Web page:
I've got lampes in 3 rooms in the house. I DO love them but find sometimes that the seasonal scents available just aren't what I want. I also tend to buy the scents via mail order and I'm hesitant to order something without smelling it first.

Right now I have a cold and I'd love to be able to do a eucalyptus scent!

    Bookmark   December 30, 2005 at 12:25PM
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Mix 1/4 to 1/2 oz Fragrance Oil to 16 oz 91% alcohol.

    Bookmark   December 30, 2005 at 9:47PM
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To be clear about the burner, after lighting the flame is blown out. I have not made my own fragrance, how do you know what will produce a nice scent and not a burnt odor? The bottles I bought with my lamps did not last long at all, so yes, they are extremely expensive, especially if you want to burn as often and long as you normally enjoy scented candles! I wonder if the candle scents from candle makers would work in alcohol? Any one know a good source we might try?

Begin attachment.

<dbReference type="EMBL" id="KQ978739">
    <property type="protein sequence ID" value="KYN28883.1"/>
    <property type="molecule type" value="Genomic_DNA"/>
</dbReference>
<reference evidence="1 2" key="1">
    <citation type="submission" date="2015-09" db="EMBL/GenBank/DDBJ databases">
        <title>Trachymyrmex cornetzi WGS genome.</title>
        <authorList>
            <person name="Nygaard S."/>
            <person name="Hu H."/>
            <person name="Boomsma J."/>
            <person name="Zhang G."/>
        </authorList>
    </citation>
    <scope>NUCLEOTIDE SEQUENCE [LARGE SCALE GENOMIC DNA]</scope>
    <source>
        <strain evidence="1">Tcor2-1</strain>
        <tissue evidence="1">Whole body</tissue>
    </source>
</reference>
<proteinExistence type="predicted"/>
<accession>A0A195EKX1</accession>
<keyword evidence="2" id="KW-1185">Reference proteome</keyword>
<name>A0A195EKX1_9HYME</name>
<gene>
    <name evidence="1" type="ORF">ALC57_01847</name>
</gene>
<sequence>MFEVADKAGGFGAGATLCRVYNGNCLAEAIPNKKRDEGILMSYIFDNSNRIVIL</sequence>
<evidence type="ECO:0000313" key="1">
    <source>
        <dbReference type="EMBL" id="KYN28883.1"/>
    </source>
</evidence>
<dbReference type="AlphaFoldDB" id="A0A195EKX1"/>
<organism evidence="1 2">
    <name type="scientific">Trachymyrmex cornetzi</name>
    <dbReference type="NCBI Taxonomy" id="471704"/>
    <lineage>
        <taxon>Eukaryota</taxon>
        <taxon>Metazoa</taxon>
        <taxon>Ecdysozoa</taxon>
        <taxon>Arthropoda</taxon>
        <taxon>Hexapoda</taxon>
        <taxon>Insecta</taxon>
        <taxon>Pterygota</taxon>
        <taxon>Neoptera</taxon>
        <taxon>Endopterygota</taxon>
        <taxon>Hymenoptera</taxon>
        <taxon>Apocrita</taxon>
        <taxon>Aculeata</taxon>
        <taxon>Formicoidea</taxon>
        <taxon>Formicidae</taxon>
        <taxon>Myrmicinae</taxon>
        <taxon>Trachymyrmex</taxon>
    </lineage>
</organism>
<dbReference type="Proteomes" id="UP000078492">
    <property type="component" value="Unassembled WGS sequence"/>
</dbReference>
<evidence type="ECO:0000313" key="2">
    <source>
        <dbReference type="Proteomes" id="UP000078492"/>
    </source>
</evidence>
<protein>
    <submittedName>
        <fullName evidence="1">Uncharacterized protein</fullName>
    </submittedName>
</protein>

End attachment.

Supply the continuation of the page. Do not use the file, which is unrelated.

Bookmark   January 3, 2006 at 2:20PM
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I absolutly love my lampe berger, i dont go a day without burning it. It really is a must for anyone who has animals (i have two large dogs). When i burn it, it takes every smell out of the room. It works wonderfully. It's initial price is quite expensive but after that its not that much if you do it correctly. Many of the people who i talk to online leave it for to long.
it comes with 2 caps, one with holes and one without. you first remove both caps and light the stone. you must keep it lit for about 5 mins to heat the stone up. then, blow out the fire and put the cap with holes in it for about 20 mins. the odors of the house actually go into the stone and the fragrance is then released creating a much better smell that doesnt just mask the odors (like many fragrance sprays).